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Teen Mental Health in an Online World

Supporting Young People around their Use of Social Media, Apps, Gaming, Texting and the Rest
Regular price $42.99
Regular price Sale price $42.99
This essential book shows practitioners how they can engage with teens' online lives to support their mental health. Drawing on interviews with young people it discusses how adults can have open and inquiring conversations with teens about both the positive and negative aspects of their use of online spaces.

For most young people there is no longer a barrier between their 'real' and 'online' lives. This book reviews the latest research around this topic to investigate how those working with teenagers can use their insights into digital technologies to promote wellbeing in young people. It draws extensively on interviews with young people aged 12-16 throughout, who share their views about social media and reveal their online habits. Chapters delve into how teens harness online spaces such as YouTube, Instagram and gaming platforms for creative expression and participation in public life to improve their mental health and wellbeing. It also provides a framework for practitioners to start conversations with teens to help them develop resilience in respect of their internet use. The book also explores key risks such as bullying and online hate, social currency and the quest for 'likes', sexting, and online addiction.

This is essential reading for teachers, school counsellors, social workers, and CAMHS professionals (from psychiatrists to mental health nurses) - in short, any practitioner working with teenagers around mental health.
  • Published: Oct 18 2018
  • Pages: 296
  • 228 x 150mm
  • ISBN: 9781785924682
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Press Reviews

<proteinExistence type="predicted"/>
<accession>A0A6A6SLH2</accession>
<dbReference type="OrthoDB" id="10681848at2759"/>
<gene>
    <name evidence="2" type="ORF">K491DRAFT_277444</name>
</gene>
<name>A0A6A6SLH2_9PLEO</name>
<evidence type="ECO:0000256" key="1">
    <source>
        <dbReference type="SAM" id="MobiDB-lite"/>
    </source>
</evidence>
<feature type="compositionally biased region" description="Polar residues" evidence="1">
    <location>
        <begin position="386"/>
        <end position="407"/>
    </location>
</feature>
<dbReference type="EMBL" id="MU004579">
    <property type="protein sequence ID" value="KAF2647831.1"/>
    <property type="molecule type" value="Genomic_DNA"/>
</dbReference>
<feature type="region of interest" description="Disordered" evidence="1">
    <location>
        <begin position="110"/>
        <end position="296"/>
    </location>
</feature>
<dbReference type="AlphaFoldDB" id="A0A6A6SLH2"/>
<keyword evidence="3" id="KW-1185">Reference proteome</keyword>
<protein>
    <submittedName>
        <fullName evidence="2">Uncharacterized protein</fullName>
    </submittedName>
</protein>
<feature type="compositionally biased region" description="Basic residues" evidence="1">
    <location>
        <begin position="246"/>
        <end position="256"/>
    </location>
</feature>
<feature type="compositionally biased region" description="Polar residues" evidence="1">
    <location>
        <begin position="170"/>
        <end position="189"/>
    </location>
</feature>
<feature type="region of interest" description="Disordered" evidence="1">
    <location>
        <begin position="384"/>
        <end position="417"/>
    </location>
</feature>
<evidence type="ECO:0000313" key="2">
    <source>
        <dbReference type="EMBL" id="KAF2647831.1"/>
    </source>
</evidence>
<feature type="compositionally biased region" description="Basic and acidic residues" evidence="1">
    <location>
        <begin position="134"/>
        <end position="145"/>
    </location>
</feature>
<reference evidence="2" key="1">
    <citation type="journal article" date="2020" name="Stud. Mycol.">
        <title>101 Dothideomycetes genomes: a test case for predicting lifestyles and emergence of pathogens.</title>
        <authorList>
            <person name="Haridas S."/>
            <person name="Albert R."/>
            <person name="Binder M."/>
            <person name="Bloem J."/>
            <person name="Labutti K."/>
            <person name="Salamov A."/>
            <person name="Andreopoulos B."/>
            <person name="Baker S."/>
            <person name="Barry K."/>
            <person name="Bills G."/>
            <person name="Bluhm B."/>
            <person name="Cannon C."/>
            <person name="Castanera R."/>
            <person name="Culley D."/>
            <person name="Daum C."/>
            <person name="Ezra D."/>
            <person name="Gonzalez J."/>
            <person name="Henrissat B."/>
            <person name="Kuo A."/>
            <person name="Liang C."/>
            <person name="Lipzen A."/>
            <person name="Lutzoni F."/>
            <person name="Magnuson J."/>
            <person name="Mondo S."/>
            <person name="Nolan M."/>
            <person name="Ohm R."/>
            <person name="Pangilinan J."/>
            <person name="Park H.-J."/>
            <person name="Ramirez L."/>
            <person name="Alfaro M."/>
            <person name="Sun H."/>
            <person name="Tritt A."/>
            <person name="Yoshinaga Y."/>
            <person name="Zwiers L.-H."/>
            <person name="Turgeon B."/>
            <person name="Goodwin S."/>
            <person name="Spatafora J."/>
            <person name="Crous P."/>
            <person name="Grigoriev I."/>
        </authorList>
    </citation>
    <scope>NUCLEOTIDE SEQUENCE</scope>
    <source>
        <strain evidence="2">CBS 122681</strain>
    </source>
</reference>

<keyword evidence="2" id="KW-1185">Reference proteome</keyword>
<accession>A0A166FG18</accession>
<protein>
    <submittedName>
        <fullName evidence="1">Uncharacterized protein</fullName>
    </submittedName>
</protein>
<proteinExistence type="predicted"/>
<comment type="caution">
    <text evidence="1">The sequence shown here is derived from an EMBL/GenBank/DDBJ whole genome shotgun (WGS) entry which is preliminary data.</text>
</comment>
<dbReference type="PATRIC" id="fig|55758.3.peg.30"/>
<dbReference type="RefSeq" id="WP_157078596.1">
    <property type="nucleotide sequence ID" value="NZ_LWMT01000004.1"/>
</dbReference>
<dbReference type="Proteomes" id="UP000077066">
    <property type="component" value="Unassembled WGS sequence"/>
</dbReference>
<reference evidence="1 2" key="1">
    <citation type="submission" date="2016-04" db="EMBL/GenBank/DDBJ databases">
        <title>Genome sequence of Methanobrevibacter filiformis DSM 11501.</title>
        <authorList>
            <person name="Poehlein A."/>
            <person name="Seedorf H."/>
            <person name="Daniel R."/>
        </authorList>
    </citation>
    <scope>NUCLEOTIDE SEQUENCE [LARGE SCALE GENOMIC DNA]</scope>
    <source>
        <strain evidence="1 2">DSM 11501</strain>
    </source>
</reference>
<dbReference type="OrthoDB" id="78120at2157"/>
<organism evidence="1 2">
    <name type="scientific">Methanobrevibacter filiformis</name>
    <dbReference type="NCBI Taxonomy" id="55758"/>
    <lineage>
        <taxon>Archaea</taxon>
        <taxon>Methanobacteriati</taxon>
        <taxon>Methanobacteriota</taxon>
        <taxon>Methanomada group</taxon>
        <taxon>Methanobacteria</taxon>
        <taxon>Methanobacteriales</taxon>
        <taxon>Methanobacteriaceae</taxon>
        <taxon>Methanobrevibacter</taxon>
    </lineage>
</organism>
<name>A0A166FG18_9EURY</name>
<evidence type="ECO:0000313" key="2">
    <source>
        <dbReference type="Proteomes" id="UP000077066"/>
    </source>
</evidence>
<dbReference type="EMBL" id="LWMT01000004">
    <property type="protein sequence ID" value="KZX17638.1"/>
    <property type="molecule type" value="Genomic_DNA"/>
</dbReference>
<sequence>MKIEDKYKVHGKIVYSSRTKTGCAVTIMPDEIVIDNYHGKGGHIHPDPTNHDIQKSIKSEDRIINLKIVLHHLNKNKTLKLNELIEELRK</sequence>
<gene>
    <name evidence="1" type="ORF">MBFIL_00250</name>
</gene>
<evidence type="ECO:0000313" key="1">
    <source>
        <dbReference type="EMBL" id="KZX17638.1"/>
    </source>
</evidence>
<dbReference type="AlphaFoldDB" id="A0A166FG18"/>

• Nick Luxmoore, Psychotherapist, Trainer, Supervisor and Author

    Worried about young people's use of the internet? Worried about its effect on their mental health? This book is informative, wise and realistic, exploring ways young people can be helped to be resilient and thoughtful as they embrace the opportunities and challenges of the internet. Parents and professionals will find this book extremely enlightening and practical.
  • Pooky Knightsmith, Mental Health Author and Educator

    As both a parent and a professional, I love that this book draws on the emerging evidence base as well as consultation with teens, parents and professionals to provide practical guidance on how to promote positive mental health in an online world. It's a tough topic and there's a real disconnect between the generations; this book bridges the gap beautifully.
  • André Tomlin, The Mental Elf

    At last! A practical guide that cuts through the media scaremongering about digital technology and youth mental health, and offers evidence-based advice for parents and practitioners. I love the way that teen voices and stories are woven into this essential book. Betton and Woollard give sage advice: forget about banning, blaming and educating our young people; if you want to attain true (h)appiness you must: explore, inquire and ally.
  • John Torous MD MBI. Director of Digital Psychiatry at Beth Israel Deaconess Medical Center, Harvard Medical School

    Understanding the benefits, risks, and new horizons for teen mental health in the digital age is of critical importance for parents, teachers, clinicians, and policy makers. Renowned subject experts, Victoria Betton and James Woollard, now offer the first authoritative and comprehensive synthesis of the topic in this delightfully accessible and engaging text. Highly recommend for those seeking actionable knowledge and key insights at the intersection of the digital world and teen mental health.
  • Sonia Livingstone, author of The Class: Living and Learning in the Digital Age, London School of Economics and Political Science

    In all the gloomy, even punitive talk about teens and social media, this spirited volume is most welcome. Betton and Woollard don't shy away from the worrying evidence of youthful mental health problems. But they weigh that evidence fairly, interpret it carefully, and set it in the context of the opportunities afforded by digital media. As they rightly ask, now that children grow up immersed in the digital age, what matters is what we - the responsible adults - do to support their mental health and their rights. Their many constructive suggestions point the way for parents, teachers, policy makers and others: I hope these adults are listening!